Chinese curbs on the export of drones and their components have caused supply disruptions and shortages in Russia, the Kommersant business daily reported Monday.
Beijing this summer announced the drone export restrictions, which came into effect on Sept. 1, after Washington accused it of aiding Moscow's war efforts in Ukraine.
Chinese authorities said the restrictions would apply to drones at risk of “being converted for military use,” while also denying they targeted “any specific country.”
Russian agricultural, surveillance and industrial drone retailers told Kommersant they had either run out of stock entirely or doubled prices due to the export curbs.
Some companies said they had stocked up on Chinese drones and components ahead of the Sept. 1 restrictions, noting that they expect these supplies to last for up to six months.
Meanwhile, acquiring licenses to become verified buyers of Chinese drones could take up to one year, Kommersant said, citing anonymous industry sources.
Kommersant said several Russian drone companies accused Russia’s Trade and Industry Ministry of ignoring the issue and failing to liaise with Beijing in order to secure drone supplies.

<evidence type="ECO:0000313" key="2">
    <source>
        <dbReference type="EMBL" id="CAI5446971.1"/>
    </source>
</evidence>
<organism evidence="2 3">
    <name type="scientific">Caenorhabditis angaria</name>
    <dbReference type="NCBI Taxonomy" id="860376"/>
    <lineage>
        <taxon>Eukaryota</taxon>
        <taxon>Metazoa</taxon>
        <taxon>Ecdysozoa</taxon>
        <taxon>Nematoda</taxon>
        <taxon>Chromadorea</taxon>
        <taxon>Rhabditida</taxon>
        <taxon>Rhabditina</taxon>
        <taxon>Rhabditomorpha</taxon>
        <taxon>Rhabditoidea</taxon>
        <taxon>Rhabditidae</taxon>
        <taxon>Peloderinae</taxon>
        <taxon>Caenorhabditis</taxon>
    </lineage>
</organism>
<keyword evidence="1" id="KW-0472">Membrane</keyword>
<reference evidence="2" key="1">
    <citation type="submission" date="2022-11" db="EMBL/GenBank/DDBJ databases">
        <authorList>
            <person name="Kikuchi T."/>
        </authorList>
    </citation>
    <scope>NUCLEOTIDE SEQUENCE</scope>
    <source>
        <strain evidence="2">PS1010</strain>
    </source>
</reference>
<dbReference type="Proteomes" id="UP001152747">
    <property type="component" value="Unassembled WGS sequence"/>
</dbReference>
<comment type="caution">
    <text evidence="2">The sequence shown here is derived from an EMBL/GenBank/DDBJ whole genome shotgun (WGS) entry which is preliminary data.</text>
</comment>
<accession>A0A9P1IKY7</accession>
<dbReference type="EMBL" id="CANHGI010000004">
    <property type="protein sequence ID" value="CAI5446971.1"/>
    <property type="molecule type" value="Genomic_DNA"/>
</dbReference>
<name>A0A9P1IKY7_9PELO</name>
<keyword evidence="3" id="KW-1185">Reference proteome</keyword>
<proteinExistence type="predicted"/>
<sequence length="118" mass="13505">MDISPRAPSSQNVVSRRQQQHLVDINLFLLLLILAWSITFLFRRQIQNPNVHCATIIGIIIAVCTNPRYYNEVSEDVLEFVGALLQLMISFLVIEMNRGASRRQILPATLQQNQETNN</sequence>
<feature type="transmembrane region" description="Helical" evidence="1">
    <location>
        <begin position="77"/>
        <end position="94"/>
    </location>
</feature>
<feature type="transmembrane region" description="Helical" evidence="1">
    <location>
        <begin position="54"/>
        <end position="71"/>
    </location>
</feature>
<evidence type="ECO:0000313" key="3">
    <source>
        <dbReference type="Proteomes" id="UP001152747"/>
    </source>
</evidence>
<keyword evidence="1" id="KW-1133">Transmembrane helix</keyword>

At the same time, authorities in neighboring Kazakhstan, where companies have continued to supply Moscow drones from popular Chinese makers that suspended their Russian operations, reportedly told their Russian counterparts that they plan to stop shipments due to stricter controls.
China’s top-selling drone models have been deployed on the battlefield in Ukraine by both Russian and Ukrainian forces.
A July 2023 U.S. intelligence report said Beijing likely supplied Moscow with dual-use civilian-military equipment employed in Ukraine, but noted that it is "difficult to ascertain the extent to which [China] has helped Russia evade and circumvent sanctions and export controls.”
Customs records cited by media outlets showed Russian companies ordering $100 million or more of Chinese drones so far in 2023.
AFP contributed reporting.